We appear to be having a few days of low cloud. Yesterday we ventured along Swaledale with the idea of walking to the summit of Great Shunner Fell and then wandering across to Buttertubs, but the visibility was so poor that we ended up doing a few miles up Gunnerside Gill. Unfortunately, the visibility was no better there and we were unable to enjoy the views I had experienced the previous day.
Today we are going into Wensleydale to start our walk. This is dale that we visited frequently with the children and in more recent years we have often visited Hawes whilst staying in Settle. However, we have not ventured along the eastern end of the dale for many years. The starting point for our walk is the attractive village of West Burton. Despite all our trips to this area this is not a village that I recall visiting.
We park up besides the green, close to the village hall and start by heading downhill to take a lane on the left, Dame Lane, which is signposted ‘Walden only’. At a fork in the road we take the left route sign posted to ‘Walden South only’. It is pleasant walking along this lane, which has now become Whiterow Road; the hawthorn bushes are resplendent in heavy white flower.
After crossing Cote Bridge we pass the entrance to Cote Farm and very soon after go left on a footpath along a walled track with a finger post indicating that it is three miles to Carlton.
As we start to head uphill we pass the remains of Braithwaite Lead Smelting Mill. This mill was built to serve the numerous lead mines in the vicinity. Apparently the first mill on this site was built around 1657 but in 1747 there was a fire started at the behest of locals who blamed noxious fumes from the mill killing animals in local fields. The mill ceased operating in 1870 and all that remains is the chimney and a small section of the horizontal flue.
We continue on the walled track as it heads steadily uphill, as we ascend we head into low cloud. To our left is Thupton Gill and its steep sides have recently been planted with trees.
After going through a gate onto access land we turn right to follow the track besides a wall and on reaching another track turn left to head eastwards towards Carlton. The route is easy to follow, which is a good thing because the visibility has become poor.
After passing through a gate we hear sheep bleating, but cannot immediately see them in the mist, then one appears from behind a broken down wall.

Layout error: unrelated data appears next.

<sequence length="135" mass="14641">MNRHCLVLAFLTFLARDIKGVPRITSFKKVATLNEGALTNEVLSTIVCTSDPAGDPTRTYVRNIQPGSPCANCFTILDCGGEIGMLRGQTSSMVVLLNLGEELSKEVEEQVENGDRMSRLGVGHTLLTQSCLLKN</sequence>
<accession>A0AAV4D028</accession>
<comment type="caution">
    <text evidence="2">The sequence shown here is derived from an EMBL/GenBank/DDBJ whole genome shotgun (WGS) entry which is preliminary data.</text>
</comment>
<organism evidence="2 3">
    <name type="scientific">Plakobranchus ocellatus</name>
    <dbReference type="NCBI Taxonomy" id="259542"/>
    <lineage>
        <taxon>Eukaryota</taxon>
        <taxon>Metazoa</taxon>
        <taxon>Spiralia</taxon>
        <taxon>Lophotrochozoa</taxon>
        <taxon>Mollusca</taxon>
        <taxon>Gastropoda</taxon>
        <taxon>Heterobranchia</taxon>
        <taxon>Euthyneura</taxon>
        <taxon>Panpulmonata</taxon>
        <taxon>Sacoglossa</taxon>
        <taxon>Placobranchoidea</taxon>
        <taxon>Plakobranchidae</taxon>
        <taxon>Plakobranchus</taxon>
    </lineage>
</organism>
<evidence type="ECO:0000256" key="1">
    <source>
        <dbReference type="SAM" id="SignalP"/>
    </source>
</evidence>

The weather is now really closing in, but with such a clear path to follow I am not concerned about getting lost.
Still following the track we take a left fork near Howden Lodge and then as we start to descent the visibility improves slightly. After going through a gate the path runs besides pasture, some cows in the field watch us closely as we pass but decide that we are not worth worrying about. After going through another gate we join a track that heads steadily downhill towards Carlton. This is the largest village in Coverdale, but according to the village information board still only has about ninety houses of which almost half are holiday cottages. Walking through the village we reach the village pub, The Forrester Arms, this is the last remaining village pub, though it once boasted three.
We wander down through the village, the weather has taken a turn for the worst and the persistent drizzle has persuaded us to don our waterproofs. We leave the road, turning left at a footpath sign besides Micklethwaite Gill, after going through a gate we follow a track and then cross a field. Following the way markers we head around the edge of an arable field. The map shows the path heading through the crops, but we prefer to keep to the edge rather than trample them.
We now enter a field of sheep and follow the path through onto Melmerby Moor. We have gradually ascended onto the moor and once again visibility has reduced, but the path heading north through the heather is clear.
On reaching a road we turn left to head steadily downhill to Penhill Farm, to our right are horse racing gallops on Middleham High Moor. At Penhill Farm we turn left, this road heads down a steep hill, Witton Steeps. As the road turns to the right we carry straight on along a track, High Lane.
Thankfully the drizzle has ceased and the visibility has improved slightly making for a pleasant walk along this track.
After just over two miles on the track we reach the imposing Morpeth Scar.
From here the track, now called Morpeth Gate, continues to gradually descend into the dale.
On reaching Walden Beck, we cross on Burton Bridge and then turn left to follow the path besides the road towards the waterfalls.
From here we continue into the village and return to the car.
Our walk has covered just over ten miles. It has been an enjoyable afternoon despite the drizzle and poor visibility. We are sure to visit this area again before too long and will pick a fine day to repeat this walk.
To follow my walk you will need Ordnance Survey OutdoorLeisure Map 30 – Yorkshire Dales – Northern and Central
30th May 2018
© Two Dogs and an Awning (2018)